Venkataramana Rao, J.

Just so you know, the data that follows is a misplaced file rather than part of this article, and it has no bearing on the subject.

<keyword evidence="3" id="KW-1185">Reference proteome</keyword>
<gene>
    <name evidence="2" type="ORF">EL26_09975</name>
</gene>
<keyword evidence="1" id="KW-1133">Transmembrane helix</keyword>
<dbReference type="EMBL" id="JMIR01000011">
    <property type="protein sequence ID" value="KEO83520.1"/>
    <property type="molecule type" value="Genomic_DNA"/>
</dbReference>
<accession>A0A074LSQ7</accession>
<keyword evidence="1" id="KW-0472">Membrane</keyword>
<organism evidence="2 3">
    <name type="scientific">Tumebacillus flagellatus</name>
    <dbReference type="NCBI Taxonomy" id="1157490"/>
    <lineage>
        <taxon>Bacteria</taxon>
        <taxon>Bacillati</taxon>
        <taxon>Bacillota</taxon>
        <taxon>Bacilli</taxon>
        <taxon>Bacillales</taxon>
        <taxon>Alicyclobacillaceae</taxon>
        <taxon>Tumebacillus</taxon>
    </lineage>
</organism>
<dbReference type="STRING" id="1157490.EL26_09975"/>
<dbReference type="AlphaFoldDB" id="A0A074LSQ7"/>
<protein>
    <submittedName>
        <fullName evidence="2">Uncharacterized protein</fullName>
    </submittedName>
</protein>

1. This is a suit upon a promissory note dated 6th August, 1924, executed by the defendant in favour of the plaintiff. The case for the plaintiff is that the amount was paid in cash. The execution of the pronote is admitted but the consideration is denied. The case for the defence is that the said promissory note was executed in view of a pending settlement of a criminal prosecution and a civil liability in respect of the sale of immovable property effected by the defendant and his father in favour of one Boddaluru Seshayya and four others; the complaint of the vendees was that on the date of the sale to them there was a mortgage on the property which was not disclosed. A decree was obtained on the footing of the said mortgage and the property sold in execution thereof and a suit was instituted for recovery of possession from the vendees. The said Boddaluru Seshayya thereupon launched a criminal prosecution being C.C. No. 100 of 1924 on the file of the Additional Deputy Collector, Bezwada, for cheating under Section 420, Indian Penal Code. The complaint was no doubt filed by the said Seshayya but all the other vendees were cited as witnesses for the prosecution. The plaintiff was interesting himself on behalf of the vendees and there were negotiations to bring about an adjustment of the disputes between the defendant and the vendees; the defendant was anxious that the criminal prosecution should be withdrawn and he was willing to be guided by what the plaintiff would direct him to do. Pending the final settlement of this matter the defendant executed a promissory note for Rs. 500 but finally an arrangement was come to which was embodied in a document Ex. V in and by which it was arranged that a sum of Rs. 700 should be paid in full settlement of the disputes and that Rs. 200 should be paid immediately and the balance of Rs. 500 within a year from the date of the agreement to the plaintiff on behalf of the vendees and on failure to pay the same the vendees could have recourse to such civil proceedings as they may be advised. The plea therefore is that the promissory note ceased to have any force after the matter was finally settled and in any event the promissory note was executed in consideration of the criminal case being withdrawn and therefore is unenforceable. The lower appellate Court found that the promissory note was executed 'as a security on which alone the civil suit and the criminal case would have to be closed up', that after the execution of the agreement Ex. V it was superseded and therefore the plaintiff is not entitled to sue on the note. In regard to the plea that the suit promissory note was executed to stifle the criminal prosecution he held in favour of the plaintiff on the ground that the object was to settle the civil dispute and not to compound the criminal offence. Mr. Satyanarayana Rao on behalf of the plaintiff attacks the finding of the learned Judge in regard to the supersession of the note. There can be no doubt that the case with which the plaintiff came to Court, namely, that Rs. 500 was paid on the date of which the promissory note was executed was false. It has also been found by the lower appellate Court that no money was actually paid by the plaintiff in respect of the said promissory note. It seems to be clear from the evidence that negotiations for settlement of both the civil dispute and the criminal liability were on foot sometime prior to the actual execution of the promissory note and that a draft agreement was written on or about the 28th July, 1924. Ex. B is a letter which was written by the defendant Seshadri to D.W. 4, a pleader who appears also to be a relation of the plaintiff. In that letter he clearly states that he has given the plaintiff the draft agreement which D.W. 4 wrote, that he is sending the promissory note post-dated and directs D.W. 4 to give the note and a sum of Rs. 200 to plaintiff after taking the agreement. He also makes it distinctly clear that though the promissory note mentions interest, interest was not to be charged, that the understanding should be that the amount payable will be paid in a year. He also desired him to get this understanding confirmed. From this letter it is therefore clear that there was no final settlement arrived at. In fact it was only on the 16th August, 1924, that the parties came to a definite understanding by the execution of Ex. V. According to Ex. V, Rs. 700 should be paid in full settlement of the claim which the vendees had against the defendant, Rs. 200 to be paid immediately and Rs. 500 within one year from the said date to the plaintiff on behalf of the vendees and that the payment should be endorsed on the back of the agreement itself and a receipt obtained therefor; if default is committed Rs. 200 should be appropriated towards the expenses of criminal proceedings and the vendees should be at liberty to take such civil proceedings as they may be advised in the matter. No reference was made to the promissory note at all and in fact this agreement was attested by the plaintiff himself. There can be no doubt that Ex. V was the final and concluded agreement between the parties and the rights of the parties must be regulated according to the terms of the said agreement. If the promissory note should be treated as subsisting in spite of this agreement it will be inconsistent with the terms thereof because according to the promissory note the plaintiff would be entitled to enforce it at any time he chose and realise interest, whereas according to Ex. V payment should not be made for a year and interest should not be charged. Further if it was intended that the liability under the promissory note should be enforced there is no meaning in the agreement providing that in default of payment of Rs. 500 within a year the parties can have recourse to such civil proceedings as they may be advised, i.e., the liability of the defendant is not limited to the sum of Rs. 500; it may be more or it may be less according to the damage sustained by the vendees. The intention of the parties seems to be that on the execution of Ex. V the liability under the promissory note should be treated as not subsisting. Even though it may be said that originally it was intended that a promissory note should be given, in view of the further terms imposed by the defendant according to Ex. B the parties thought of arriving at the final settlement which they did in Ex. V.